In baseball, democracy shines its clearest. The only race that matters is the race to the bag. The creed is the rule book. And color, merely something to distinguish one team’s uniform from another’s.
I don’t know how it is that I’d never heard of this movie before, but I stumbled upon it at the library last week, and I’m glad I did. Based on a true story, The Perfect Game is about a group of boys from Monterrey, Mexico who became the first non-U.S. team to win the Little League World Series in 1957.
The movie begins when César Faz moves to Monterrey, Mexico after being let go by the St. Louis Cardinals from his job as a clubhouse attendant. César seems content to drink the rest of his life away, but then he meets a boy named Ángel Macías, a wannabe pitcher who is crazy about baseball. Ángel convinces César to first play catch with him, then later convinces him to help recruit and coach Monterrey’s first-ever Little League team.
The Monterrey Industrials become an impressive team, and before long, they find themselves traveling to Texas to play on the competitive stage. Upon their arrival in the United States, they are met with racism, a language barrier, and visa troubles. Even though they are physically smaller than any of the American teams, the Industrials pull off a series of victories that endear them to the media and to fans. With some outside help and support from a sports reporter, a groundskeeper, friends and family back home, and some other unexpected sources, the team wins its way to the Little League World Series championship game.
I could go into more detail about the plot, but with this particular film, I feel more inclined to discuss what I like about it. Throughout the movie, the boys who make up the Monterrey Industrials are complete reverent about baseball. They consider it to be a gift from God himself, and when Ángel stumbles upon the first real baseball he’s ever held, he is convinced it was dropped from the sky by God. Ángel, who has a rough relationship with his father, is even willing to put up with his father’s shame in order to pursue his passion for the game.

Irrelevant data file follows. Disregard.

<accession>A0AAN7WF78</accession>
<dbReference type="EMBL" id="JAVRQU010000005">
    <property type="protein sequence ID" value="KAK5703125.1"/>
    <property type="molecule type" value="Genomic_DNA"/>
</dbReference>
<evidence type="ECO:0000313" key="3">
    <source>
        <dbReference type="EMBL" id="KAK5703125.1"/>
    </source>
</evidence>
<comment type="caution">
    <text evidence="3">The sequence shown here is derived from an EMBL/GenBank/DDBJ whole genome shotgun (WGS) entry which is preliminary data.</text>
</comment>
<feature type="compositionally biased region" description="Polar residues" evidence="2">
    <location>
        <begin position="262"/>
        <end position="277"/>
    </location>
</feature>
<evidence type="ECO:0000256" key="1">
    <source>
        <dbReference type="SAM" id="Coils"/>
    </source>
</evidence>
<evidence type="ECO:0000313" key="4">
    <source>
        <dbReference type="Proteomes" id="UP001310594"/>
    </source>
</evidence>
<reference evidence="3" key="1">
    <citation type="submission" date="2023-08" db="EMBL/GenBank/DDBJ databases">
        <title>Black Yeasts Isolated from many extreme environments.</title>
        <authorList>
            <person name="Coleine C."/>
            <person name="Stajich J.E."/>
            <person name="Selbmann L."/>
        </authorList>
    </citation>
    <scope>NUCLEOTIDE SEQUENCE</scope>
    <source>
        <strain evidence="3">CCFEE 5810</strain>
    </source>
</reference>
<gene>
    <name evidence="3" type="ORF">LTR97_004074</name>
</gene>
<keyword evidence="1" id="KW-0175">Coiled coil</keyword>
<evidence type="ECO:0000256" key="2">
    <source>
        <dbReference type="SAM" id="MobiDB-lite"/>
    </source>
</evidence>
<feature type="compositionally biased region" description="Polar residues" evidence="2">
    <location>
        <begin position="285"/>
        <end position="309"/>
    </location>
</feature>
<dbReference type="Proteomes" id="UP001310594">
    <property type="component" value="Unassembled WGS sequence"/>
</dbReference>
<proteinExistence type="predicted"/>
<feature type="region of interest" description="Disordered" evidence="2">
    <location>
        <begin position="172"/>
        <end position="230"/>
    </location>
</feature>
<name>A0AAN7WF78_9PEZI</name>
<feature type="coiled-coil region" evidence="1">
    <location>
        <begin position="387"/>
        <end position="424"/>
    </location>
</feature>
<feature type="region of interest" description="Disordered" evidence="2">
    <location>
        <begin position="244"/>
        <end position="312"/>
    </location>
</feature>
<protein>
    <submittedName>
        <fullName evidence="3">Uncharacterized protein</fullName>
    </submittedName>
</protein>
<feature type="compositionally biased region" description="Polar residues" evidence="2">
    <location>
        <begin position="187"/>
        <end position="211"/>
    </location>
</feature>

In spite of how his career with the St. Louis Cardinals ended, César Faz also continues to show a love for the game. Twice he accidentally stands up a girl who has invited him for dinner. César is deeply interested in the girl, but he gets so caught up in coaching the team that he constantly loses track of time.
Beyond baseball, and sometimes even on the diamond, the movie tackles the issue of racism in the United States, against Hispanics and African-Americans both. It also highlights the kindness of people, even in the midst of a turbulent time. We see everyone from a diner waitress to the Secretary of State stepping in on this team’s behalf to help them on their journey through Little League baseball.
Overall, the movie has moments that are just so real. We see struggles with alcoholism, a strained father-son relationship, a death in a family, a clash of cultural differences, a love interest, harsh working conditions, and the juxtaposition of leading a practical life versus chasing one’s passions. I wouldn’t call The Perfect Game the best baseball movie I’ve seen (I hesitate to go that far with any movie, really), but it ranks pretty high on the list.
Inducted into the Baseball Hall of Fame in 2006, Effa Louise Manley co-owned the Newark Eagles baseball franchise in the Negro leagues (alongside her husband, Abe Manley) from 1935 to 1946. After her husband’s death, she then became sole owner of the team through 1948. She was also a noted activist, active in the Civil Rights Movement and serving as treasurer of the Newark chapter of the National Association for the Advancement of Colored People (NAACP).
Effa Manley was born on March 27, 1897 in Philadelphia (some sources cite her birth year as 1900). Her actual racial background also remains a mystery — some speculate that she was of mixed race while others believe she was a white woman who could pass as black. Manley herself seemed to enjoy the confusion generated by her ethnic background. She graduated from Penn Central High School in 1916, completing vocational training in cooking, oral expression, and sewing. Following high school, she moved to New York City.